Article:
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  • Londi Gramelis

"Who will get custody of our children, me or my ex?"

Children and Parenting Matters

Many of us by now would know of a friend or family member who has experienced a marriage breakdown. What we also know is that negotiating children’s arrangements is the most difficult and painful aspects of a marriage separation.

If you and your spouse separate and you have children, one of your first priorities will be to work out the living arrangements for your children. Those arrangements ultimately need to be in your children’s best interests.

Londi Gramelis, Principal of First Choice Family Lawyers will help you reach the appropriate agreement with your spouse about parenting issues. Here is her perspective and advice for parenting and family matters during a separation.

What is the best arrangement for families?

Put simply, there is no standard custody arrangement. Different arrangements work for different families. Quite often, a child will live with mainly one parent and spend some time with the other parent. In many situations, a child spends equal time with each parent.

Whatever the case may be, when you and your spouse reach an agreement, we can formalise the arrangements by obtaining Family Court Orders without you attending Court. We can help you with parenting plans and even informal agreements.

In some cases, you and your spouse are unable to reach an agreement regarding the child/children through an Application for Consent Orders. However, if there are urgent issues around the safety of children, my team and I can address them in the Family Court or Federal Circuit Court. First Choice Family Lawyers can represent you in Court, provide you with clear and concise guidance and support in what is often considering a daunting and confusing process.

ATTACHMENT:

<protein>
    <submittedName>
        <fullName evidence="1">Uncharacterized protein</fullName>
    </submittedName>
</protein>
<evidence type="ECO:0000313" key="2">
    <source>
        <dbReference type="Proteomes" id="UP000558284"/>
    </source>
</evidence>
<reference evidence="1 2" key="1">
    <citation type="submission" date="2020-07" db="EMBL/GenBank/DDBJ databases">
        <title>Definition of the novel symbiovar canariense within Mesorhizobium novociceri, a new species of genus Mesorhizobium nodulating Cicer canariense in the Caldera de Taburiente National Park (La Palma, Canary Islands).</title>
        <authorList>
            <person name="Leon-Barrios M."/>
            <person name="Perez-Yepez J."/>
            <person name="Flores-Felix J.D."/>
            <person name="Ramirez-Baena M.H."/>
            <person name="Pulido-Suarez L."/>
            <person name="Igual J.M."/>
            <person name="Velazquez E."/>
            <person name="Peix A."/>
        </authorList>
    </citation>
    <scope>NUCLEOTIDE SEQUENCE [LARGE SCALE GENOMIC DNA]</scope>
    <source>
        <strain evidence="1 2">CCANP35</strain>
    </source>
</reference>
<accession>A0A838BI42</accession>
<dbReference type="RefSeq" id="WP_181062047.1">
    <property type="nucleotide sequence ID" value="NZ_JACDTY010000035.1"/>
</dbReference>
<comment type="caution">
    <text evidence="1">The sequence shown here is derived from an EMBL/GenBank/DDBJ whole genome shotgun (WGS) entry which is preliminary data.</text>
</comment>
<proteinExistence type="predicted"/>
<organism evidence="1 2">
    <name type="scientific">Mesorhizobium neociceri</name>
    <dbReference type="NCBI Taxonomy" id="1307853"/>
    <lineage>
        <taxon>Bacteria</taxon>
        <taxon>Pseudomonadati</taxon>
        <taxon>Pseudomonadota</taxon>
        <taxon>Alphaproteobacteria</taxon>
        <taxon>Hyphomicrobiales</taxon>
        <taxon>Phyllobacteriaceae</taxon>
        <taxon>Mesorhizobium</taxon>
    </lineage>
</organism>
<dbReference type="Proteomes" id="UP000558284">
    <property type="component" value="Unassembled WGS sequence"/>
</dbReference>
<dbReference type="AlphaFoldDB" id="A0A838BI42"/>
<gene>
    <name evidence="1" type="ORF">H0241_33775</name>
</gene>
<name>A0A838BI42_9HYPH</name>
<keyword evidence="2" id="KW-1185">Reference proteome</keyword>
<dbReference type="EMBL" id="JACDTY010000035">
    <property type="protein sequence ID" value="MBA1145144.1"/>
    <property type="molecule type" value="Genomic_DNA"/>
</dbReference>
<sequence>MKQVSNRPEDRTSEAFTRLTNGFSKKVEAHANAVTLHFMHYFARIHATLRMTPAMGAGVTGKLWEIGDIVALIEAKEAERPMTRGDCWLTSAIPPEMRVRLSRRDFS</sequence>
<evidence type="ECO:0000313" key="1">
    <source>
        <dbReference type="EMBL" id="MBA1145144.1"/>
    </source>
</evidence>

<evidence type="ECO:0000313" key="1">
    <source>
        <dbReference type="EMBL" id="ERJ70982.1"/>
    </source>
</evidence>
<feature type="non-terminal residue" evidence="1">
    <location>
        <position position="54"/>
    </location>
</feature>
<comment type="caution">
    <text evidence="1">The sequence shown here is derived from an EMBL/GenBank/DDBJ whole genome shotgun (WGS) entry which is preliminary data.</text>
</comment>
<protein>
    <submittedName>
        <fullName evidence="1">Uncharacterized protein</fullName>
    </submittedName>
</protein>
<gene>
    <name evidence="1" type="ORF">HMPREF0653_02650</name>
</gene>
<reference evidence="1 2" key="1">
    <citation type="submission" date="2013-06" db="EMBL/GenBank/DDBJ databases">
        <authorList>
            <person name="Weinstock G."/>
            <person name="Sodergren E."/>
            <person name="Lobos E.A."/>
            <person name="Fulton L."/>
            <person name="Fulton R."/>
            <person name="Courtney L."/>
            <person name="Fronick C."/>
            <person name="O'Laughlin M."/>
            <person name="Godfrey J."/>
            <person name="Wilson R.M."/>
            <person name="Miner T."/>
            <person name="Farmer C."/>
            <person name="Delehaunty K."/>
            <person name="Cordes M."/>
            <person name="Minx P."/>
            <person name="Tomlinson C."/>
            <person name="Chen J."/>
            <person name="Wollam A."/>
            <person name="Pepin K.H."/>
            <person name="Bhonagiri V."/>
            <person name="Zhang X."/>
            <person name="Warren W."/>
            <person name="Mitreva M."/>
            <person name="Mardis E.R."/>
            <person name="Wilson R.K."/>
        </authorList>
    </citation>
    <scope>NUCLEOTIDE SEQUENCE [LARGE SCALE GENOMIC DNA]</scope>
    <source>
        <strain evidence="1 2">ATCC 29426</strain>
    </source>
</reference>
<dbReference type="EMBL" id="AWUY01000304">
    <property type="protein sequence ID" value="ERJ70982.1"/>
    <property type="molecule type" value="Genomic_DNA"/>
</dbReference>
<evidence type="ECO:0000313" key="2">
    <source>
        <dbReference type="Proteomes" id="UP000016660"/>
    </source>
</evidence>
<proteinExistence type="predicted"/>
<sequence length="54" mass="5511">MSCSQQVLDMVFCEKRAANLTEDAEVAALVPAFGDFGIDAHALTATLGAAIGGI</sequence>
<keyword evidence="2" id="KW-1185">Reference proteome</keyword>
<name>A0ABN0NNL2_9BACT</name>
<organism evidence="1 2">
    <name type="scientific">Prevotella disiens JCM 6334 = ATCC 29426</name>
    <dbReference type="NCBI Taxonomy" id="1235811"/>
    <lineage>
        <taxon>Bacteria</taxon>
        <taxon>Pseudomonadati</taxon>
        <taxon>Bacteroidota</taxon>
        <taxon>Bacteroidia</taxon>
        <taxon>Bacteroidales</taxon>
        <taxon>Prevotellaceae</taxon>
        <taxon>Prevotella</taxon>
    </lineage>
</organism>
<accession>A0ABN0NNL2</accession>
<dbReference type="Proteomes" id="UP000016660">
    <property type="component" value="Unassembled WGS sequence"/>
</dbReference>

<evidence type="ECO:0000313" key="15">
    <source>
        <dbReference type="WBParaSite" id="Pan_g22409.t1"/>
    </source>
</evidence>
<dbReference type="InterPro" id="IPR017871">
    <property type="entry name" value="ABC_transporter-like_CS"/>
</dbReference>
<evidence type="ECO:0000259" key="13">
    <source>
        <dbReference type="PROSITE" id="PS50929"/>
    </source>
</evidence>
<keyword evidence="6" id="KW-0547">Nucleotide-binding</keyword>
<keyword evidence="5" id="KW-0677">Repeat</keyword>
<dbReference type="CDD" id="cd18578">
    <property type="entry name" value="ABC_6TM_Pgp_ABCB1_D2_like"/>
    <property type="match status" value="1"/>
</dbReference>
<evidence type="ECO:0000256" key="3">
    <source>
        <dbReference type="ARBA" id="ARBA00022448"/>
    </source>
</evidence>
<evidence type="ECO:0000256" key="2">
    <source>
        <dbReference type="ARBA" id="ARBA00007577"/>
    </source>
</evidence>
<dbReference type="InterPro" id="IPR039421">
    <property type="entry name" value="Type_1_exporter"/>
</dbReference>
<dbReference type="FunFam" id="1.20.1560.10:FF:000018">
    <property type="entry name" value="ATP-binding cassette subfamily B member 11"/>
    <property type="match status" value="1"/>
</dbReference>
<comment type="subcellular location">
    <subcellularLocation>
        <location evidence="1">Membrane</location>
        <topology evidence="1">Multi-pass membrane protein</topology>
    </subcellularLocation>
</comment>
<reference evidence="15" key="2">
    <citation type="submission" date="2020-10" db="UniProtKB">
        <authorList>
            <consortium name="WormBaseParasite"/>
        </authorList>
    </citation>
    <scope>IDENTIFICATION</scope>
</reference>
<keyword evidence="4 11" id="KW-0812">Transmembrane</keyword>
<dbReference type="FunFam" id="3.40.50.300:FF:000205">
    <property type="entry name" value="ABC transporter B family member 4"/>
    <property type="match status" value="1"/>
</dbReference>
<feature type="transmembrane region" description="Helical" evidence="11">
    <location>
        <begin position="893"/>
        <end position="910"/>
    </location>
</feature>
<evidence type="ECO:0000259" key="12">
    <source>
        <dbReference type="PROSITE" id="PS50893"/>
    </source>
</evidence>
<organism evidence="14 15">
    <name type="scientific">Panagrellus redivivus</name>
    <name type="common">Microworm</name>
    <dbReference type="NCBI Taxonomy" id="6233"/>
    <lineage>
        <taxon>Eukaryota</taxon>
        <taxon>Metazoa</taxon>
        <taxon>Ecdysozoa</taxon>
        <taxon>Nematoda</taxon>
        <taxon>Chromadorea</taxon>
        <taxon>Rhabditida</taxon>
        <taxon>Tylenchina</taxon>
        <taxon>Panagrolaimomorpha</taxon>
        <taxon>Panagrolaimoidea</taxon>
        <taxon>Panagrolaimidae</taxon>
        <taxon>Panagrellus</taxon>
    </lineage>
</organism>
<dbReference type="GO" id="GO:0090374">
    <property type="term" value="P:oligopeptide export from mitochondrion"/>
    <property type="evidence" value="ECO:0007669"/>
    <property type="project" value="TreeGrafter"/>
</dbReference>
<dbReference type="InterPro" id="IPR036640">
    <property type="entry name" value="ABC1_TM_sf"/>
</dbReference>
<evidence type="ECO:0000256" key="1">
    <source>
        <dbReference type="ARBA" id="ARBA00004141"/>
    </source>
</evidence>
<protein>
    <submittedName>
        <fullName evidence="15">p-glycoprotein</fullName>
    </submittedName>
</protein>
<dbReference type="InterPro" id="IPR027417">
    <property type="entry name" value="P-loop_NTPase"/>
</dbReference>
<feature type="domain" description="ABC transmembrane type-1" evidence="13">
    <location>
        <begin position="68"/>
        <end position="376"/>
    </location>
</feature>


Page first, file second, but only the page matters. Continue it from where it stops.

What does the Judge factor in when making their decision about custody arrangements?

1. What would be interest of the child/children

2. Any confirmed neglect, abuse or violence by the parent towards the child/children

3. Each parent’s ability to look after the child/children – that means looking after their emotional wellbeing, financial responsibility, medical care and physical needs

4. How the children will be affected by the arrangements (will they be affected by travel to school, activities and friendships?)

5. The ability for the parent to provide a stable living environment

6. The mental and physical health of each parent

7. The quality of the relationship between each parent and their child/children

8. The children’s ages – most judges would prefer consistency and stability for younger children. As children get older there are more flexible arrangements made

Our expertise lies in all areas of children's matters, including living and parenting arrangements, mediation, grandparent rights and local and international relocation cases. We are here to help and make the process easier. Email Londi Gramelis and

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